Ian grinned outright. "Warms the cockles of my heart to see you ruffled over Daisy's honor, even now." His open expression shuttered. "What was it that you chased tonight?"
Sin set his glass aside on the small table between them. "I don't know. Which is rare." Since becoming Judgment, he'd studied all manner of beasties. It was his duty to find those who practiced evil and deliver their souls for final judgment. "Its scent was like nothing I've encountered. I was hoping you could shed some light on it."
After all, Ian, as a lycan—a man capable of turning into a wolf—had the far superior sense of smell. Oddly though, Ian fidgeted in his seat, plucking at the bit of lace at his cuffs.
Sin narrowed his gaze as a thought occurred. "You were chasing the thing as well, were you not? Or was that hit meant for me?"
Ian gave him an irritated look, his body tight and almost hunched. Sin had learned early on in his life to read people, and he knew the wily bastard was hiding something.
"I caught the creature's scent from my terrace," Ian said suddenly. "Went out to have a fag—Daisy doesn't like smoke in the house." His expression said it all: he loved Daisy's grousing about cigarettes and the like. "At any rate, the scent washed over me before I had a chance to strike my match. It intrigued me enough to follow it."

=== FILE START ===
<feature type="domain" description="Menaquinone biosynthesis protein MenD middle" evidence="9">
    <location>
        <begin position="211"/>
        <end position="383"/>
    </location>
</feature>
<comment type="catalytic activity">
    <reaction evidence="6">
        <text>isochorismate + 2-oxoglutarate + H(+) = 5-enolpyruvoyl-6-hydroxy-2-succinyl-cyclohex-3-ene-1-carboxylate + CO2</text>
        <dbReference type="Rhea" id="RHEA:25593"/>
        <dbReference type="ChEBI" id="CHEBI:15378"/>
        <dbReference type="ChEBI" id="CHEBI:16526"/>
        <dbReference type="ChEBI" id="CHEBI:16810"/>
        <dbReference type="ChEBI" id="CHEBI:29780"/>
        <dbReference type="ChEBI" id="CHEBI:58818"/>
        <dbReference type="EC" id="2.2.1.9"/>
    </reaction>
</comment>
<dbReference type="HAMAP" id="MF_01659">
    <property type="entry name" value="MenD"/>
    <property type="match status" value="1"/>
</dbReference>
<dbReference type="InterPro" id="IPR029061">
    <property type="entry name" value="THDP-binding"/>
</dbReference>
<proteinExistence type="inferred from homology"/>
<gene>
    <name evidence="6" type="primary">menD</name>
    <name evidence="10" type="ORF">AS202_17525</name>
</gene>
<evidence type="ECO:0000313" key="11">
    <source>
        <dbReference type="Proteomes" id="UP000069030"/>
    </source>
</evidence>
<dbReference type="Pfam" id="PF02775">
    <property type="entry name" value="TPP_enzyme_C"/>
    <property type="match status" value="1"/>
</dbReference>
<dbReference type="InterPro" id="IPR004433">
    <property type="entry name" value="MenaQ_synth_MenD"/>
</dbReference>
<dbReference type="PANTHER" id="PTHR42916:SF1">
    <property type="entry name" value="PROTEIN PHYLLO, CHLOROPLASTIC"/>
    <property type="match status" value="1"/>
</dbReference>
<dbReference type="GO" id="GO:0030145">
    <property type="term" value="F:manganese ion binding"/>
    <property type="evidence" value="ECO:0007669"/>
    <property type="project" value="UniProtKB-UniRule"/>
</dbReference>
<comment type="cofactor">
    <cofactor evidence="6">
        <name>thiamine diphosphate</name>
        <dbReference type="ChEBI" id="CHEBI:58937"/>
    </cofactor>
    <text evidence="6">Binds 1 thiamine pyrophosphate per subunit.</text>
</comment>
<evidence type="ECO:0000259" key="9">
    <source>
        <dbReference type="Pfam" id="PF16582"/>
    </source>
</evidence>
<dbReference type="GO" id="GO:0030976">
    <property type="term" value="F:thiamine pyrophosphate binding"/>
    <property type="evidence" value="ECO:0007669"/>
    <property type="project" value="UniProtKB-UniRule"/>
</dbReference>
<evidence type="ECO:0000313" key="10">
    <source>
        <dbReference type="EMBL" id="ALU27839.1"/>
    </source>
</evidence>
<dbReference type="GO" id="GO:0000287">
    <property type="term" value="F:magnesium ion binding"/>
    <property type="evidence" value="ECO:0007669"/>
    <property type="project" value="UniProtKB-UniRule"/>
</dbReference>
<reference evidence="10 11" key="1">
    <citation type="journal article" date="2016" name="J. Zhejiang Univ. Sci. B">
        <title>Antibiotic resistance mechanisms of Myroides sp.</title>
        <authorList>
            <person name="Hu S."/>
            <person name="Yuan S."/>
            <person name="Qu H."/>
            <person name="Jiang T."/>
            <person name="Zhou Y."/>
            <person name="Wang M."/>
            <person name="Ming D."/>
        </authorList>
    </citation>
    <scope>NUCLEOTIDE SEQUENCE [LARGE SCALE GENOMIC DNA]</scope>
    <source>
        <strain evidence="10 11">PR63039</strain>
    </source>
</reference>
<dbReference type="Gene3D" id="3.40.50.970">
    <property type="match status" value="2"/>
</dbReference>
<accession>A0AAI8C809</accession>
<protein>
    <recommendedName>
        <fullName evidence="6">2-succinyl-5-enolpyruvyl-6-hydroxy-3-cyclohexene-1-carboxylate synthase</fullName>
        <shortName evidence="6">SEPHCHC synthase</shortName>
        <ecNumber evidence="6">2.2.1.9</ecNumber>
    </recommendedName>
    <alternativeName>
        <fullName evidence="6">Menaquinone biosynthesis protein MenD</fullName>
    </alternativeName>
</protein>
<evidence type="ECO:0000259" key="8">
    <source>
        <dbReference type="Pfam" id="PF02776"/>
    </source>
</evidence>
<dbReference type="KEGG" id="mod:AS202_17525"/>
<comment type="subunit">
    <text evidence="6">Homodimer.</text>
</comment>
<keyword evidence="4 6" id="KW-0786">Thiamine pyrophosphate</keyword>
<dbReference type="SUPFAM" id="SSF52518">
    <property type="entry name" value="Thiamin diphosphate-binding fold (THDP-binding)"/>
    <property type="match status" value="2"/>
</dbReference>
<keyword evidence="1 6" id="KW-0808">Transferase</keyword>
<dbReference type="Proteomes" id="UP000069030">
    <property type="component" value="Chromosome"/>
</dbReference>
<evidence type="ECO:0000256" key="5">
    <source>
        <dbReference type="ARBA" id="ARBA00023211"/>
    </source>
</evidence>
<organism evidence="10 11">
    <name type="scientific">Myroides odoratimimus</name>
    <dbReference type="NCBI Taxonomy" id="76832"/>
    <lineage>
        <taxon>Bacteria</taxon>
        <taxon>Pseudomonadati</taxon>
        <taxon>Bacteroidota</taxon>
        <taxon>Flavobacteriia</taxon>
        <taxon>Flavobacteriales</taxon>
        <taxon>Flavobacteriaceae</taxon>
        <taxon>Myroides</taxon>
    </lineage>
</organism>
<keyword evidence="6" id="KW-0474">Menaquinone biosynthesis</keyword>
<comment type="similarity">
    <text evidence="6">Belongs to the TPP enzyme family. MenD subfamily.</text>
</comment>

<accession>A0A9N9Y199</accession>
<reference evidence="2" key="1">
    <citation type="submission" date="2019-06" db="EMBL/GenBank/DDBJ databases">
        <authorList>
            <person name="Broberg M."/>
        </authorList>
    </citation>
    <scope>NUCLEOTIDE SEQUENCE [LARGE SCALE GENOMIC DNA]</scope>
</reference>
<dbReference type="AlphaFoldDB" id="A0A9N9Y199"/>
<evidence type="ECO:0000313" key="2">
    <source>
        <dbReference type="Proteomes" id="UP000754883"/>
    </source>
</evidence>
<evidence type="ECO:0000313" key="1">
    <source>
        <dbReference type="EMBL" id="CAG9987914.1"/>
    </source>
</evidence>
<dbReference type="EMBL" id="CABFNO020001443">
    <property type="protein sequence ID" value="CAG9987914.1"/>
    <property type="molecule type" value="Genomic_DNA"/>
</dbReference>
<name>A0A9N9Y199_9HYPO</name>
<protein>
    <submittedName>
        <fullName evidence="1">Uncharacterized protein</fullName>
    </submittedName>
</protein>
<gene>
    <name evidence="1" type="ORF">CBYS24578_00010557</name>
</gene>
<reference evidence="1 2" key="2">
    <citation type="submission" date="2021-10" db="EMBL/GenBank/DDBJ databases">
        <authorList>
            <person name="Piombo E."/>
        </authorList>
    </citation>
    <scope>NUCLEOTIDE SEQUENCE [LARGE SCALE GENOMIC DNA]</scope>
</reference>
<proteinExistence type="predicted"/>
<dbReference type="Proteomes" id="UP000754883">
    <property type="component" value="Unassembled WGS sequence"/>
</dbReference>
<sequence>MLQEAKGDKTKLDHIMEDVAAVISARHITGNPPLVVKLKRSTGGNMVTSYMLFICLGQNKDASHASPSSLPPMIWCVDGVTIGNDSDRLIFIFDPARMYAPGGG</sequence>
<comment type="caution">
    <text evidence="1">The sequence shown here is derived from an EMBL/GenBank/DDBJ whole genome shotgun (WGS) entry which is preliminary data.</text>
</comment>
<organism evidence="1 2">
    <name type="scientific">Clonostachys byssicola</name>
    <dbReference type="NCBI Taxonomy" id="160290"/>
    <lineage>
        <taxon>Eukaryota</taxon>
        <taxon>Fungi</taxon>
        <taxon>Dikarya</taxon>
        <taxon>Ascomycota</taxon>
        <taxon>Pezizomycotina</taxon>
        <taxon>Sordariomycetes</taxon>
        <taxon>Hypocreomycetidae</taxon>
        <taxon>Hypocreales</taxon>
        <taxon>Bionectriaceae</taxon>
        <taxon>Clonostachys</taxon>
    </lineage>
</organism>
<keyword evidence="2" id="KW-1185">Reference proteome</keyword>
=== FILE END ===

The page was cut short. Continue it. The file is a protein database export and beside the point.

Sin leaned forward, the worn leather creaking under him. "You caught the scent nearly a mile out and through all the…" He waved towards the window. "Foul smells of London?"
Ian lifted an auburn brow. "You doubt my word?"
Sin huffed out a laugh. "Hardly. More like, you have my extreme sympathies for possessing such a highly acute sense of smell."
Ian grimaced. "I shall not lie; there are times when it is truly a curse. Ordinarily, I ignore the majority of them. But there was something about this scent." He glanced at Sin, the corners of his mouth turning down. "It was female, a stranger, and apparently lycan. Hardly something I could ignore."
As king of the lycans, Ian would expect to know every lycan that resided in London. But even more troubling was the fact that a female lycan hadn't been born in centuries.
Sin hadn't been thinking about the sex of the creature he'd chased. But now he could recall that, when he'd grabbed hold of his prey, he'd felt the softness of breasts against his palms.